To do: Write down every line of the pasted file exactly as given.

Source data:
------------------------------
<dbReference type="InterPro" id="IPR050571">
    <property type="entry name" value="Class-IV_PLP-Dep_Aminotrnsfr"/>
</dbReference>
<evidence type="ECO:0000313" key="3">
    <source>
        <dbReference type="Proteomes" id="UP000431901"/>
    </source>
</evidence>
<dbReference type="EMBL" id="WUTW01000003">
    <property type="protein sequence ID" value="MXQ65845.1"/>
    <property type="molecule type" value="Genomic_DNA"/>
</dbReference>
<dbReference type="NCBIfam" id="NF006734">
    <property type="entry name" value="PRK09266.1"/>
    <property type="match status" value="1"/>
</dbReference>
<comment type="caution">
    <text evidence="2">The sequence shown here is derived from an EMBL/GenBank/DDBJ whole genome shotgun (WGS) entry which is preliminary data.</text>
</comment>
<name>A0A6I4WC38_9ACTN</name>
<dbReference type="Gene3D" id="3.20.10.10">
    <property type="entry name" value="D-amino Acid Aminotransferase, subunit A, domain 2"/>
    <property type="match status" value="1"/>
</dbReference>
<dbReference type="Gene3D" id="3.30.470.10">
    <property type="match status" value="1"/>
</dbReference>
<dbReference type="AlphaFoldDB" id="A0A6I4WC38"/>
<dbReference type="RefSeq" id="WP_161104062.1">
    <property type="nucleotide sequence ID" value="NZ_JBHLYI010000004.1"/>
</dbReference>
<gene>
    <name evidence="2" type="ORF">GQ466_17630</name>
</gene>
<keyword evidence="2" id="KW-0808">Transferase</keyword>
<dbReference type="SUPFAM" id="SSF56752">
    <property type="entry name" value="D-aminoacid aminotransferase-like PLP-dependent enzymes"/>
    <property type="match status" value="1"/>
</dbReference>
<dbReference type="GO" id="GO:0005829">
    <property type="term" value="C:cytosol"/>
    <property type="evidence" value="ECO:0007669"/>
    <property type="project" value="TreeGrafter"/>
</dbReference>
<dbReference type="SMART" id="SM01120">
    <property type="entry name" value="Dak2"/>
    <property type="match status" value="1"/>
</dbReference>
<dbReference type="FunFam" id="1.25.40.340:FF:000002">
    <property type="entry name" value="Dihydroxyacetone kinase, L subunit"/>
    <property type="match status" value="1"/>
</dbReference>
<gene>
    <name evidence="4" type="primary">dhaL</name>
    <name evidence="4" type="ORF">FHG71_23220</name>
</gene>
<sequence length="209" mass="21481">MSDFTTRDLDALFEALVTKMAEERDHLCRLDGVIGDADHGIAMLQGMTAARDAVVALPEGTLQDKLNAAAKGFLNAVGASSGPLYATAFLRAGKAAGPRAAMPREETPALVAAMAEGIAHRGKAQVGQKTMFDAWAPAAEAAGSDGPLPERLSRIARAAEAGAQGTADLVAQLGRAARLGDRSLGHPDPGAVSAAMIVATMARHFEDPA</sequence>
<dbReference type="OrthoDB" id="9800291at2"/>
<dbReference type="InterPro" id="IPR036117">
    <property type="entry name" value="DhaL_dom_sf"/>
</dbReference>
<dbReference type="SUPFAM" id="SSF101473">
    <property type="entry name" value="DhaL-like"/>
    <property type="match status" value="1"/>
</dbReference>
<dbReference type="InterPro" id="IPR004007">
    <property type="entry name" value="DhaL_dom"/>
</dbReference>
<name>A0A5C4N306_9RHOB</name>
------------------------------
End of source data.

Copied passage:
<dbReference type="InterPro" id="IPR050571">
    <property type="entry name" value="Class-IV_PLP-Dep_Aminotrnsfr"/>
</dbReference>
<evidence type="ECO:0000313" key="3">
    <source>
        <dbReference type="Proteomes" id="UP000431901"/>
    </source>
</evidence>
<dbReference type="EMBL" id="WUTW01000003">
    <property type="protein sequence ID" value="MXQ65845.1"/>
    <property type="molecule type" value="Genomic_DNA"/>
</dbReference>
<dbReference type="NCBIfam" id="NF006734">
    <property type="entry name" value="PRK09266.1"/>
    <property type="match status" value="1"/>
</dbReference>
<comment type="caution">
    <text evidence="2">The sequence shown here is derived from an EMBL/GenBank/DDBJ whole genome shotgun (WGS) entry which is preliminary data.</text>
</comment>
<name>A0A6I4WC38_9ACTN</name>
<dbReference type="Gene3D" id="3.20.10.10">
    <property type="entry name" value="D-amino Acid Aminotransferase, subunit A, domain 2"/>
    <property type="match status" value="1"/>
</dbReference>
<dbReference type="Gene3D" id="3.30.470.10">
    <property type="match status" value="1"/>
</dbReference>
<dbReference type="AlphaFoldDB" id="A0A6I4WC38"/>
<dbReference type="RefSeq" id="WP_161104062.1">
    <property type="nucleotide sequence ID" value="NZ_JBHLYI010000004.1"/>
</dbReference>
<gene>
    <name evidence="2" type="ORF">GQ466_17630</name>
</gene>
<keyword evidence="2" id="KW-0808">Transferase</keyword>
<dbReference type="SUPFAM" id="SSF56752">
    <property type="entry name" value="D-aminoacid aminotransferase-like PLP-dependent enzymes"/>
    <property type="match status" value="1"/>
</dbReference>
<dbReference type="GO" id="GO:0005829">
    <property type="term" value="C:cytosol"/>
    <property type="evidence" value="ECO:0007669"/>
    <property type="project" value="TreeGrafter"/>
</dbReference>
<dbReference type="SMART" id="SM01120">
    <property type="entry name" value="Dak2"/>
    <property type="match status" value="1"/>
</dbReference>
<dbReference type="FunFam" id="1.25.40.340:FF:000002">
    <property type="entry name" value="Dihydroxyacetone kinase, L subunit"/>
    <property type="match status" value="1"/>
</dbReference>
<gene>
    <name evidence="4" type="primary">dhaL</name>
    <name evidence="4" type="ORF">FHG71_23220</name>
</gene>
<sequence length="209" mass="21481">MSDFTTRDLDALFEALVTKMAEERDHLCRLDGVIGDADHGIAMLQGMTAARDAVVALPEGTLQDKLNAAAKGFLNAVGASSGPLYATAFLRAGKAAGPRAAMPREETPALVAAMAEGIAHRGKAQVGQKTMFDAWAPAAEAAGSDGPLPERLSRIARAAEAGAQGTADLVAQLGRAARLGDRSLGHPDPGAVSAAMIVATMARHFEDPA</sequence>
<dbReference type="OrthoDB" id="9800291at2"/>
<dbReference type="InterPro" id="IPR036117">
    <property type="entry name" value="DhaL_dom_sf"/>
</dbReference>
<dbReference type="SUPFAM" id="SSF101473">
    <property type="entry name" value="DhaL-like"/>
    <property type="match status" value="1"/>
</dbReference>
<dbReference type="InterPro" id="IPR004007">
    <property type="entry name" value="DhaL_dom"/>
</dbReference>
<name>A0A5C4N306_9RHOB</name>